Table of Contents
Mizrahi, Y. and A. Nerd. 1996. New crops as a possible solution for the
troubled Israeli export market. p.37-45. In: J. Janick (ed.), Progress in new
crops. ASHS Press, Alexandria, VA.
New Crops as a Possible Solution for the Troubled Israeli Export Market
Y. Mizrahi and A. Nerd
- PRODUCT PROFIT CYCLE
- NEW CROPS INITIATIVE
- Crawling Cacti
- Cactus Apple
- White Sapote
- Desert Apple
- Table 1
- Fig. 1
- Fig. 2
- Fig. 3
In stimulating articles, Noel Vietmeyer (1986, 1990) pointed out that
relatively few plant species, most of which were domesticated thousands of
years ago, serve as food for humans and animals, as medicinal plants, and as
industrial crops. As a result of atmospheric CO2 increase and global warming,
dryer conditions are expected in the future and many existing crop species will
unable to survive. Many undeveloped and neglected species could be the new
crops of the future, which will tolerate these changing climatic conditions.
Research and Development on the development of tolerant crops should be
initiated world wide to meet these challenges. New crops should have the
potential to thrive in marginal, infertile, dry lands where common crops fail
to provide the diversification required to enable sustainable agricultural
systems in the future and offer viable commercial opportunities.
Israel is small country (~5 million people and 22,000 km2) that is
self sufficient in agricultural production. The local market is tiny and is
subject to dramatic fluctuations in supply and demand. When extra few tonnes
of fresh fruits and/or vegetables are dumped onto the local markets, prices
plummet and farmers cannot make a living. In contrast the export market,
mainly Europe, with hundreds of millions of consumers is unlimited from an
Israeli point of view. Thus, Israel is basically an export oriented producer.
At its peak, the export volume of fresh agriculture produce (mainly fruits,
vegetables, and flowers) from Israel was valued around US$1 billion/year. In
the 1960s the fruit export industry (mainly citrus, with the famous `Jaffa'
orange being the main product) constituted one of the main sources of foreign
currency (out of a total export market of US$211 million agricultural produce
comprised about US$64 million, i.e., 30.3% of the total!). Today, Israel is an
industrial exporting country with total annual export value of US$14 billion
while exports of agricultural fresh produce amount to US$547 million, a mere
3.9% of the total (Statistical Abstracts 1994). It is obvious that a small
country such as Israel has to compete in world markets in terms of quality
rather than quantity. As a result, millions of R&D dollars have been
invested in the past two decades to enable Israel to compete in the world
markets with the best possible products giving the highest possible return to
the growers. Despite the huge input of R&D in the agricultural sector, the
production of the citrus is diminishing (Fig. 1) due to lack of profitability
(Fig. 2) and farmers are complaining. Citrus sales have diminished by 30.6%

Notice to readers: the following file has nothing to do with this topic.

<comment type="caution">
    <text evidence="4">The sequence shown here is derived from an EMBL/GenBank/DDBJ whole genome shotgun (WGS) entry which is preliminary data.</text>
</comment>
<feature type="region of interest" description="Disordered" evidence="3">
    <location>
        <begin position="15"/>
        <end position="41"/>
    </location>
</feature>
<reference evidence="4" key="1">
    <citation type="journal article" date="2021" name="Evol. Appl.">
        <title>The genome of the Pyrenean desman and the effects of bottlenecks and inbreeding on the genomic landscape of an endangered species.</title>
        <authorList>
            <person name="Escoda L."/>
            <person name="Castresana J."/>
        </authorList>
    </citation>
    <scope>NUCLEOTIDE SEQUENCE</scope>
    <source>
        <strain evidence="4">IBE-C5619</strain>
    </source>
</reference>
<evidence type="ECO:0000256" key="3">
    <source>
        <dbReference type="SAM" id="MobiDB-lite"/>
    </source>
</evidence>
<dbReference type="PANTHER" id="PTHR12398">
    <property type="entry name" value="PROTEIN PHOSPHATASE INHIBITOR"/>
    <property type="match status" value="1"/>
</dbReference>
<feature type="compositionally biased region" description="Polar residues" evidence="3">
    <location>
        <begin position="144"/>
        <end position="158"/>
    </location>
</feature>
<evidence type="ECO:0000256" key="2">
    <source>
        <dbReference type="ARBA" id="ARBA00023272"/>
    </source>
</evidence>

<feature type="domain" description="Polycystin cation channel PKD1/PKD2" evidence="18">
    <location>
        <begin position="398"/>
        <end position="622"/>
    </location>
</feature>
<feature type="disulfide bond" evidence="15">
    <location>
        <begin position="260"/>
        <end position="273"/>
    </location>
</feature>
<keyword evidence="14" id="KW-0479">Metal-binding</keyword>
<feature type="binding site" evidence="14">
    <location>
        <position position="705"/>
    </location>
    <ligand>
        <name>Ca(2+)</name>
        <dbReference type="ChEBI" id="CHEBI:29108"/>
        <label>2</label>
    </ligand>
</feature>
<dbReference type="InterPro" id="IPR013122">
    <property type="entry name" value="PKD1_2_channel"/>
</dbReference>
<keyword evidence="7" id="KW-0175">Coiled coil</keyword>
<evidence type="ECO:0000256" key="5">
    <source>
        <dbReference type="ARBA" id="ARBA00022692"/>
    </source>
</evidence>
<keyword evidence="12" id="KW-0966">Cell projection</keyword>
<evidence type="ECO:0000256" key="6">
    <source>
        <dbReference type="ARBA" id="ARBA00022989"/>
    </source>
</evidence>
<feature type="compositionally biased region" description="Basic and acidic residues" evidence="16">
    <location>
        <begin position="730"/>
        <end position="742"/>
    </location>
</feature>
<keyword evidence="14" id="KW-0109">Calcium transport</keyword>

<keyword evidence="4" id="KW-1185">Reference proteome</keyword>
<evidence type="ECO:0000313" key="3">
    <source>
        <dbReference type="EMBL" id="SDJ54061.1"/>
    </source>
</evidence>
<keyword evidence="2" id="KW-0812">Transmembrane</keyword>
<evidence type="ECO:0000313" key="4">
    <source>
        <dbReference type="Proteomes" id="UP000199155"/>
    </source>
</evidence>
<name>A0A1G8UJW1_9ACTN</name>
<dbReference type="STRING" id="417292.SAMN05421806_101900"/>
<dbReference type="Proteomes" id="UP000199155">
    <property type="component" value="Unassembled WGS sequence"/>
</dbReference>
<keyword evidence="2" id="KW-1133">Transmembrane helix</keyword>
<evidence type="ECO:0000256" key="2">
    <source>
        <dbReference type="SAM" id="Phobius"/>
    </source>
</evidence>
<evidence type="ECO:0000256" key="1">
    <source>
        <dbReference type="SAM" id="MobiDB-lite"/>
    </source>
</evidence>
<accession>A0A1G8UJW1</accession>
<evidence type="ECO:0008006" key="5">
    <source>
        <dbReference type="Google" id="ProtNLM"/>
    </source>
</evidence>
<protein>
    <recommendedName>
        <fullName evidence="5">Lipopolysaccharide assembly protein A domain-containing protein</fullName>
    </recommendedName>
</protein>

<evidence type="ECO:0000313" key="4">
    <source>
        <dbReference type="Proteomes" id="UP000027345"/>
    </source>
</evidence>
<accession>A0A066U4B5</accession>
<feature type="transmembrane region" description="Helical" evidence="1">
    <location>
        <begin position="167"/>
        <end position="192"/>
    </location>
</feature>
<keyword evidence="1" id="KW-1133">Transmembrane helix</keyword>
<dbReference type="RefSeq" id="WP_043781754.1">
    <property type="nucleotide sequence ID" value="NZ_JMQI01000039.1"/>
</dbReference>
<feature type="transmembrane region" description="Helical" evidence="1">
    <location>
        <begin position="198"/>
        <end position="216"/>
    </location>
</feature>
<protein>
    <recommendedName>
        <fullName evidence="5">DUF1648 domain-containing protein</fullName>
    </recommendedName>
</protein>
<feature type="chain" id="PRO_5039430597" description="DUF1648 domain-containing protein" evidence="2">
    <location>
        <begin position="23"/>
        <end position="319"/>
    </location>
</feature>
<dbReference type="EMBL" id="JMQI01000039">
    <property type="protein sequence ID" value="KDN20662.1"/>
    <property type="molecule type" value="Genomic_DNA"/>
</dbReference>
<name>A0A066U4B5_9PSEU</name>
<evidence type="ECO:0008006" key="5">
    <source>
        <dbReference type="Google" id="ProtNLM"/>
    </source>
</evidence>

from 1990 to 1993 and profitability in terms of revenue's buying power has
declined to 57.3% when inflation is taken into account (Fig. 2; Statistical
Abstracts 1994; BDO 1995). The Israeli tomato export industry has stagnated at
8,000 t annually for the past few years, despite the enormous R&D efforts
that have produced the world's finest quality (Statistical Abstracts 1994).
Israel has additional cost limitations on its competitiveness. Water is a
major limiting factor and its actual price is very high (US$0.22 per
m3) and the alternative price is even higher. Labor is very
expensive, since farmers are in the upper middle class strata. More than 90%
of the agricultural community in Israel is either a kibbutz (community farm) or
a moshav (family farm) with minimum hired labor, where most of the work is
performed by the farm owners and their families. Gross income below US$100 and
even 150 US$/day is considered very low. Israel's competitors in the world
markets pay to agricultural workers 10% and less of this sum! Finally, energy
is expensive, since almost all the country's energy is imported.
These problems have led many experts in Israel to raise the possibility of
giving up agricultural production, even for the local markets, and purchasing
all the country's agricultural needs abroad, as do Singapore and Hong Kong. We
subscribe to a totally different approach. We believe that supplying the new
crops niche in the world markets will serve as a remedy for the troubled
Israeli agricultural export industry.
In a free market every product is following the profit cycle, as described in
Fig. 3. When a totally new crop is first marketed, no profit is expected,
since the market has yet to accustom itself to the product. At this stage, low
prices are set to attract consumers. In many cases, the market does not
respond to the new product, and it simply vanishes without being noticed by
most consumers. But if the market likes the new product (perhaps as a result
of good marketing strategy), profits will rise as a result of increasing demand
and improved production efficiency (Fletcher et al. 1995). Maximum
profitability will be achieved by the first producer as long as he is the only